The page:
"Basketball kind of came naturally for me," Green, who will be playing with the Globetrotters at Vivint Smart Home Arena on Nov. 3, said. "I’ve played basketball practically my entire life."
Green picked up the ball at the age of 4, inspired by her older brother who enjoyed shooting hoops. She’s stuck with the sport ever since, playing through middle school and high school before earning a scholarship to play basketball at the University of Texas at El Paso. Things were looking up for Green in Texas, but she faced not one, but two major setbacks. She was on track to become Rookie of the Year when she tore her ACL as a freshman. She recovered and then tore her ACL again during her junior year.
"I was trying to figure out why all of the sudden I was going through this hardship in my life," she recalled. "(But) I didn't let it stop me."
Despite her injuries, she returned to the court, this time in the Czech Republic and then in Spain and Mexico. It wasn’t long before she tore her ACL a third time. But she still couldn’t stay off the courts. Shortly after knee surgery, she posted a video of her dribbling the ball while wearing a knee brace. That video went viral and caught the attention of the Harlem Globetrotters.
Green had loved the Globetrotters as a young girl, but she never knew she’d be flying out of her home state of Kentucky to try out for the team. Her skills were enough to impress recruiters. Before long, she was sporting the Globetrotters’ flashy red, white and blue jersey.
"I did what I did and killed it," she said of her tryout. "They told me they could see me on the team. It seemed like a perfect fit."
She’s come to recognize the significance of her role on the Globetrotters since joining the team in 2017. Green is only the 15th female in the team’s long history, and she counts it as an opportunity to inspire other women.
"I … try to be a positive role model and influence for all the girls and women out there," Green said. "I just encourage girls to do (something) if they’re passionate about it. It doesn’t have to be a sport. It can be anything in life. … Girls are more than capable."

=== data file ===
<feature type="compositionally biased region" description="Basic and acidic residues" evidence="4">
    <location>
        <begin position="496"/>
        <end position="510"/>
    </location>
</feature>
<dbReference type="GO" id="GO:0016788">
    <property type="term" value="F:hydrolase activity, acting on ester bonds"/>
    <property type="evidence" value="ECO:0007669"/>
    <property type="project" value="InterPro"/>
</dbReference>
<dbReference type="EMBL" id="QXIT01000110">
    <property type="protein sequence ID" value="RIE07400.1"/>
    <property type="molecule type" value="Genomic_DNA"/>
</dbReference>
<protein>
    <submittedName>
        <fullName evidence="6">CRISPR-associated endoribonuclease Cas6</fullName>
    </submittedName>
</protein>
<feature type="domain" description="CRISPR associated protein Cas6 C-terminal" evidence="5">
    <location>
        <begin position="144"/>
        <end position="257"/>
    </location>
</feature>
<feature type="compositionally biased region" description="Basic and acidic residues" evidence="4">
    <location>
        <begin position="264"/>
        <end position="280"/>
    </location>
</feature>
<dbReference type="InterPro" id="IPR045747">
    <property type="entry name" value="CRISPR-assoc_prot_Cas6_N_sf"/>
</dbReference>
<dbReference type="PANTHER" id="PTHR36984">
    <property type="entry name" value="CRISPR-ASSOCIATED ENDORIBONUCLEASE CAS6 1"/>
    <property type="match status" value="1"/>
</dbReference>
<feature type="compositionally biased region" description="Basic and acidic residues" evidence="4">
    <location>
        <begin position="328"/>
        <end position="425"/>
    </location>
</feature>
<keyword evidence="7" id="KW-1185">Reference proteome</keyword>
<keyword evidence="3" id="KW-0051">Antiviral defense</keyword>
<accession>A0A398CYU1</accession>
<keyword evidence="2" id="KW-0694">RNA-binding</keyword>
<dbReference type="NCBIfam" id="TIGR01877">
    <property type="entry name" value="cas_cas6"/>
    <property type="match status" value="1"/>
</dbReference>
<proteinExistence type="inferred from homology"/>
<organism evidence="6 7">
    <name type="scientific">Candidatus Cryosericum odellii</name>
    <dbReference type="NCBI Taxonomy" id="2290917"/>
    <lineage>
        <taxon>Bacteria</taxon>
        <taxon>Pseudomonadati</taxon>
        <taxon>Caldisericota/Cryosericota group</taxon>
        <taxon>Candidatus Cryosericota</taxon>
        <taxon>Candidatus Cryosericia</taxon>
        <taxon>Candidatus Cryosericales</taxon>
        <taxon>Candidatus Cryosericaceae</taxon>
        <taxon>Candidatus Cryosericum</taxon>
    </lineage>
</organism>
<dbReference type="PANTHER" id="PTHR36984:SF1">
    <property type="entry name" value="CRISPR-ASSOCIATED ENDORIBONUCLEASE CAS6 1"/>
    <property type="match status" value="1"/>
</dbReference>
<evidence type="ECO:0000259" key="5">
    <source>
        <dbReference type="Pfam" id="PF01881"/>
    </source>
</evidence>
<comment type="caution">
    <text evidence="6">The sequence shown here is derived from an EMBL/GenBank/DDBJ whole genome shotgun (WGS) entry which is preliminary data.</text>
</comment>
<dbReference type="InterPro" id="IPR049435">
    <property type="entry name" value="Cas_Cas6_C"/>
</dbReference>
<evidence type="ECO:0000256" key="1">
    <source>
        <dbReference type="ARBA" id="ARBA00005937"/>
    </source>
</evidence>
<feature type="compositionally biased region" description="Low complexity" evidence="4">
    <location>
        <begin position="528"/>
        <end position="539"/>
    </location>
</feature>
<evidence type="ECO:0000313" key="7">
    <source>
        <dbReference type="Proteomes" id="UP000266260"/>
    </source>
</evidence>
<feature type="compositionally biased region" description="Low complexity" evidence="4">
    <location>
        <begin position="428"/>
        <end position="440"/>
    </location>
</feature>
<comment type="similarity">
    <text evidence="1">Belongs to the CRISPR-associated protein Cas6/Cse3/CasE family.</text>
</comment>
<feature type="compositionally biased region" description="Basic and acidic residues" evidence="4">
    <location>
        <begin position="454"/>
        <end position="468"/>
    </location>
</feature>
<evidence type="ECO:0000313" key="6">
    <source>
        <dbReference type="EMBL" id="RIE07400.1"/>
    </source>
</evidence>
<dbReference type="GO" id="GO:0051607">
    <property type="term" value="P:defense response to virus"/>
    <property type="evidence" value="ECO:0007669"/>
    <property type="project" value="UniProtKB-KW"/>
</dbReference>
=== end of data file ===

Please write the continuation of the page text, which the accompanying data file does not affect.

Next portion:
Being an inspiration is an important part of being a Globetrotter — even for their teammates. Thunder Law, a fellow Globetrotter, said he’s grateful for the inspiration Green has become, especially when thinking about his daughters.
"When I see someone like Hoops holding it down for the ladies, I’m all for it," he said. "I’ve got two daughters myself. Just rub a little bit off on my daughters so they get some of that (drive)."
Law believes inspiring and uplifting others is part of the game. Since joining the Globetrotters six years ago, he’s broken several Guinness World Records — one of his most recent here in Salt Lake for throwing the highest upwards basketball shot (50 feet and one inch). While the tricks are fun and awe-inspiring, Law said the best part of their job is seeing how their accomplishments and performances make others happy.
"My goal is to make at least one person smile every night," he said. "You never know what someone is going through in life."
Part of that mission means that the Globetrotters are ambassadors of goodwill. They reach out to communities, often visiting hospitals and promoting bullying prevention in schools. For Green, that service comes full circle. She grew up volunteering at her local homeless shelter with her father, and she’s grateful she can continue to make an impact.Comment on this story
"It’s pretty cool to be a part of that," she said. "We do more than play basketball. … We’re very involved in the community and just being kind and good people. … When people see us they … smile."
Law agreed and said that being a Globetrotter requires skills beyond the court.
"You’ve got to be a great basketball player, a great entertainer and a great person," he said. "Those three things make up a Globetrotter."
If you go …
What: Harlem Globetrotters' "2018 Amazing Feats of Basketball World Tour"
When: Saturday, Nov. 3, 7 p.m.
Where: Vivint Smart Home Arena, 301 West South Temple
How much: $20-$110